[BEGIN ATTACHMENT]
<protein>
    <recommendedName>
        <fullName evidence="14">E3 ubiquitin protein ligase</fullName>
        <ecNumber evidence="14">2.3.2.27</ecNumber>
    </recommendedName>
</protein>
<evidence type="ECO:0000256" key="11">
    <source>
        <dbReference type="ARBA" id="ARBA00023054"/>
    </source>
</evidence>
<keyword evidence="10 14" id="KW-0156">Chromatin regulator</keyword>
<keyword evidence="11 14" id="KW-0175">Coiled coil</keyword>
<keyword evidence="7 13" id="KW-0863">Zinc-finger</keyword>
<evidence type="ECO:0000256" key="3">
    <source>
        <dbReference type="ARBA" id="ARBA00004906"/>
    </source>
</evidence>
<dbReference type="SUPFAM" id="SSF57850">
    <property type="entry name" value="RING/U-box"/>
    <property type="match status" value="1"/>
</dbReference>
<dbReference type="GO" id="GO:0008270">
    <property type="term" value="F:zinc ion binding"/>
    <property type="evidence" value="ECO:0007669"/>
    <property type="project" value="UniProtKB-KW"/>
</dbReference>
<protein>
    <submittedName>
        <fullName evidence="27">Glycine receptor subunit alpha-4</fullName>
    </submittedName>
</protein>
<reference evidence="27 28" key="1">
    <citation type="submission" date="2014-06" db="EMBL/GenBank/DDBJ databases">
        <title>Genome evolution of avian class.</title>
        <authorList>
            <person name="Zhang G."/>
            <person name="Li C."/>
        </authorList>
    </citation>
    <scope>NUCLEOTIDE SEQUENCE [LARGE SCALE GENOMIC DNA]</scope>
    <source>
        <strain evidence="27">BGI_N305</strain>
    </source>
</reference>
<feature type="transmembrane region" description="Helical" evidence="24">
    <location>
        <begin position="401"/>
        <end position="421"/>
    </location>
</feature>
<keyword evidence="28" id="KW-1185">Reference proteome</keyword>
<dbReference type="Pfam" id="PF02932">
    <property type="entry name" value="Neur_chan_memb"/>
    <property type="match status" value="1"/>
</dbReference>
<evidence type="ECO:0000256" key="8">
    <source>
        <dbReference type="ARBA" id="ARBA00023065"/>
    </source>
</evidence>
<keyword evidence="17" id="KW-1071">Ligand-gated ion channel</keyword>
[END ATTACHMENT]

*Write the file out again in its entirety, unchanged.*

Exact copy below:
<protein>
    <recommendedName>
        <fullName evidence="14">E3 ubiquitin protein ligase</fullName>
        <ecNumber evidence="14">2.3.2.27</ecNumber>
    </recommendedName>
</protein>
<evidence type="ECO:0000256" key="11">
    <source>
        <dbReference type="ARBA" id="ARBA00023054"/>
    </source>
</evidence>
<keyword evidence="10 14" id="KW-0156">Chromatin regulator</keyword>
<keyword evidence="11 14" id="KW-0175">Coiled coil</keyword>
<keyword evidence="7 13" id="KW-0863">Zinc-finger</keyword>
<evidence type="ECO:0000256" key="3">
    <source>
        <dbReference type="ARBA" id="ARBA00004906"/>
    </source>
</evidence>
<dbReference type="SUPFAM" id="SSF57850">
    <property type="entry name" value="RING/U-box"/>
    <property type="match status" value="1"/>
</dbReference>
<dbReference type="GO" id="GO:0008270">
    <property type="term" value="F:zinc ion binding"/>
    <property type="evidence" value="ECO:0007669"/>
    <property type="project" value="UniProtKB-KW"/>
</dbReference>
<protein>
    <submittedName>
        <fullName evidence="27">Glycine receptor subunit alpha-4</fullName>
    </submittedName>
</protein>
<reference evidence="27 28" key="1">
    <citation type="submission" date="2014-06" db="EMBL/GenBank/DDBJ databases">
        <title>Genome evolution of avian class.</title>
        <authorList>
            <person name="Zhang G."/>
            <person name="Li C."/>
        </authorList>
    </citation>
    <scope>NUCLEOTIDE SEQUENCE [LARGE SCALE GENOMIC DNA]</scope>
    <source>
        <strain evidence="27">BGI_N305</strain>
    </source>
</reference>
<feature type="transmembrane region" description="Helical" evidence="24">
    <location>
        <begin position="401"/>
        <end position="421"/>
    </location>
</feature>
<keyword evidence="28" id="KW-1185">Reference proteome</keyword>
<dbReference type="Pfam" id="PF02932">
    <property type="entry name" value="Neur_chan_memb"/>
    <property type="match status" value="1"/>
</dbReference>
<evidence type="ECO:0000256" key="8">
    <source>
        <dbReference type="ARBA" id="ARBA00023065"/>
    </source>
</evidence>
<keyword evidence="17" id="KW-1071">Ligand-gated ion channel</keyword>